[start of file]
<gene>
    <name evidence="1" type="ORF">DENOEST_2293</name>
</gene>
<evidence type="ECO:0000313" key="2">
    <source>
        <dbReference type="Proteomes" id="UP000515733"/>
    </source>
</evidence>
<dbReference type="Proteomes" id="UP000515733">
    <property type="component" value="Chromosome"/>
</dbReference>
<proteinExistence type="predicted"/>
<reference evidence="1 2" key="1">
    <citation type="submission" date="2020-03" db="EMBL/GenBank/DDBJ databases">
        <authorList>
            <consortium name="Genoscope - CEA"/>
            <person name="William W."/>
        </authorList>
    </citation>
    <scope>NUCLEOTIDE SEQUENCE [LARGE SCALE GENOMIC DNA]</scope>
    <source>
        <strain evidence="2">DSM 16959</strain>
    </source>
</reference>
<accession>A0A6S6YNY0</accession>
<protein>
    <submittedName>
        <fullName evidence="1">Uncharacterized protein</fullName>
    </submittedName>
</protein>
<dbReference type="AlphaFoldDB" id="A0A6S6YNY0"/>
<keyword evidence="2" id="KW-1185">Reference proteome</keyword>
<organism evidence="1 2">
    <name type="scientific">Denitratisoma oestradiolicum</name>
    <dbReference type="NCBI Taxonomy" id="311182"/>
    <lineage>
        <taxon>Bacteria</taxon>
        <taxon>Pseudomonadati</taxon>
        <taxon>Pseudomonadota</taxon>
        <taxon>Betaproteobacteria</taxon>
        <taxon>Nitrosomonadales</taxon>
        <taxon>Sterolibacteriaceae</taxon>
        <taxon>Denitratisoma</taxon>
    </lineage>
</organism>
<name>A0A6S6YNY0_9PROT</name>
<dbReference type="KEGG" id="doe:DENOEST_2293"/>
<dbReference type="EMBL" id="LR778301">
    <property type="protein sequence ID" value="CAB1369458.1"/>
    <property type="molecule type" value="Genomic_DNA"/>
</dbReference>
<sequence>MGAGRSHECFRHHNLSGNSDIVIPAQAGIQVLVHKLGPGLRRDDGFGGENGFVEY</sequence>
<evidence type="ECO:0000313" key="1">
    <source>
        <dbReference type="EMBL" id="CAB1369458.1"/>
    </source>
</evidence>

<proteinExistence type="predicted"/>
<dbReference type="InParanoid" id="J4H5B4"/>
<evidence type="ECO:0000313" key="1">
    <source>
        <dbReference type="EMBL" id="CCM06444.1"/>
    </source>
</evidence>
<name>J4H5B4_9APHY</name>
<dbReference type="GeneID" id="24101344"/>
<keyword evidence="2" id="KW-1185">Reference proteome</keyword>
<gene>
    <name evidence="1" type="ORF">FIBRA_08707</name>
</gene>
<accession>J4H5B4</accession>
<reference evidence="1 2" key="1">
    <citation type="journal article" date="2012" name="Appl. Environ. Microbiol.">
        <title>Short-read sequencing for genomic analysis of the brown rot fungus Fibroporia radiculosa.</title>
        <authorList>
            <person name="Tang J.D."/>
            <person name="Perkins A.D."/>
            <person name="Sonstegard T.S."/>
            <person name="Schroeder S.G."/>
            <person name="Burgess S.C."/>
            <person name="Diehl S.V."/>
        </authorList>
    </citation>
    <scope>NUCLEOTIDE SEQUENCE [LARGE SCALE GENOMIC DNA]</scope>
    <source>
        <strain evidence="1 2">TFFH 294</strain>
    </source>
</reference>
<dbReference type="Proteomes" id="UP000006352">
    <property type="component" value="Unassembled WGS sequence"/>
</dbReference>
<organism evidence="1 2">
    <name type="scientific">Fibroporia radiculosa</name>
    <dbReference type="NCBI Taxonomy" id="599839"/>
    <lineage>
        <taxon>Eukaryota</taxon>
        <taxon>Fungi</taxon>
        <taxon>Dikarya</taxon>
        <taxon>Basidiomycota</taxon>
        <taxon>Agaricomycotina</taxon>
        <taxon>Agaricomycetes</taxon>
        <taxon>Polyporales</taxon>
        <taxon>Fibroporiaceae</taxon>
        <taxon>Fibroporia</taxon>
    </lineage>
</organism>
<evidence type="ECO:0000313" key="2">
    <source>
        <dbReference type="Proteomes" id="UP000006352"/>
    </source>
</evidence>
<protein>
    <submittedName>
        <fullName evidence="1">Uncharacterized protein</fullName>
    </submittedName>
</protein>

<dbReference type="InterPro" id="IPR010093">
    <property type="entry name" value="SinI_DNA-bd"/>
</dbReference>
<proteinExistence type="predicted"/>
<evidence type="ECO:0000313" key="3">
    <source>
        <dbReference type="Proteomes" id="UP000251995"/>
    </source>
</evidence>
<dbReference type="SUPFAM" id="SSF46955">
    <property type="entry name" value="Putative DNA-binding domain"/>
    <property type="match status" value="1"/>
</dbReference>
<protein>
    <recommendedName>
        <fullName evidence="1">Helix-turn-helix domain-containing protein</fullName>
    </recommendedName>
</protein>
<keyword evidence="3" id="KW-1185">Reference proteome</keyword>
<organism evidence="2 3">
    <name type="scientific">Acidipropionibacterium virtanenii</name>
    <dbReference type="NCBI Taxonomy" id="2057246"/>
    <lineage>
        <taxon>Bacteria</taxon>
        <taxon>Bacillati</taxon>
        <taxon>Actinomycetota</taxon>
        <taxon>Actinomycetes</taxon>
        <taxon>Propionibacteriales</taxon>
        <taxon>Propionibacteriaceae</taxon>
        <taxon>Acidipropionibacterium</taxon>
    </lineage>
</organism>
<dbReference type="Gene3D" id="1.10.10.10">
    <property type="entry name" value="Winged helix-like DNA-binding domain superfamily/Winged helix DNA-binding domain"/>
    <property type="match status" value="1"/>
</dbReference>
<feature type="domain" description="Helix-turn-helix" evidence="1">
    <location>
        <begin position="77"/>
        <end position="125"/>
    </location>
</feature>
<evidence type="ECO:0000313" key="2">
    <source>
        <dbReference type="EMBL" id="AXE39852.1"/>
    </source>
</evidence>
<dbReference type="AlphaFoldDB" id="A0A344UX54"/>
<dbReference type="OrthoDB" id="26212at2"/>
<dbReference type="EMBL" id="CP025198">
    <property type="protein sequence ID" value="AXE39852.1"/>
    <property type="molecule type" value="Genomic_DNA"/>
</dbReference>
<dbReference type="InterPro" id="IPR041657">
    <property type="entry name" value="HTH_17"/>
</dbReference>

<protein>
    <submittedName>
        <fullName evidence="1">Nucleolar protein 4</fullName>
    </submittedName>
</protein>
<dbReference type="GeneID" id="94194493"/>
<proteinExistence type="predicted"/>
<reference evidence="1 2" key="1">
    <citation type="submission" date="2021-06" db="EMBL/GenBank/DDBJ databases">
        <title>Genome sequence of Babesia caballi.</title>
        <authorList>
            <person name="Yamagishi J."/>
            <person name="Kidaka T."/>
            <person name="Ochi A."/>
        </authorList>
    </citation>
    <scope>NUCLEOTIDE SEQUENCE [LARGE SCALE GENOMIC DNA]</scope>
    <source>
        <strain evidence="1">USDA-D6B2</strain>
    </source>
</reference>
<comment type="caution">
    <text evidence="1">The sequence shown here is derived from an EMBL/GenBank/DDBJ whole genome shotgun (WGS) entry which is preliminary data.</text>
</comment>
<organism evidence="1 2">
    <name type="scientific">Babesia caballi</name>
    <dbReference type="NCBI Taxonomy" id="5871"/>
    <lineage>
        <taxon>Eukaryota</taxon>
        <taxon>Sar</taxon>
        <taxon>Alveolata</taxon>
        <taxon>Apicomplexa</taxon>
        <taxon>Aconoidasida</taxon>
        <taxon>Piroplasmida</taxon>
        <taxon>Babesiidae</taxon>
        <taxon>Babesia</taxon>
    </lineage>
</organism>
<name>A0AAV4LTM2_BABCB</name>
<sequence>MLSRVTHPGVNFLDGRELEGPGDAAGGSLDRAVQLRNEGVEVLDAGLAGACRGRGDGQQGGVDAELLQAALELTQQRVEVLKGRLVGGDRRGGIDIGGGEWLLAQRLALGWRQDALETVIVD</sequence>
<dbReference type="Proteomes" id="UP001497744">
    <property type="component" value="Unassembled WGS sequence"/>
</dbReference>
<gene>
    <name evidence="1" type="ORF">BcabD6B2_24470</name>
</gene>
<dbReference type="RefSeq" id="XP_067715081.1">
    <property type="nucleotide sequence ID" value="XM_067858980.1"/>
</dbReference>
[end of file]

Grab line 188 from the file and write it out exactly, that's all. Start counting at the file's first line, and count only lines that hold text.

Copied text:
    </citation>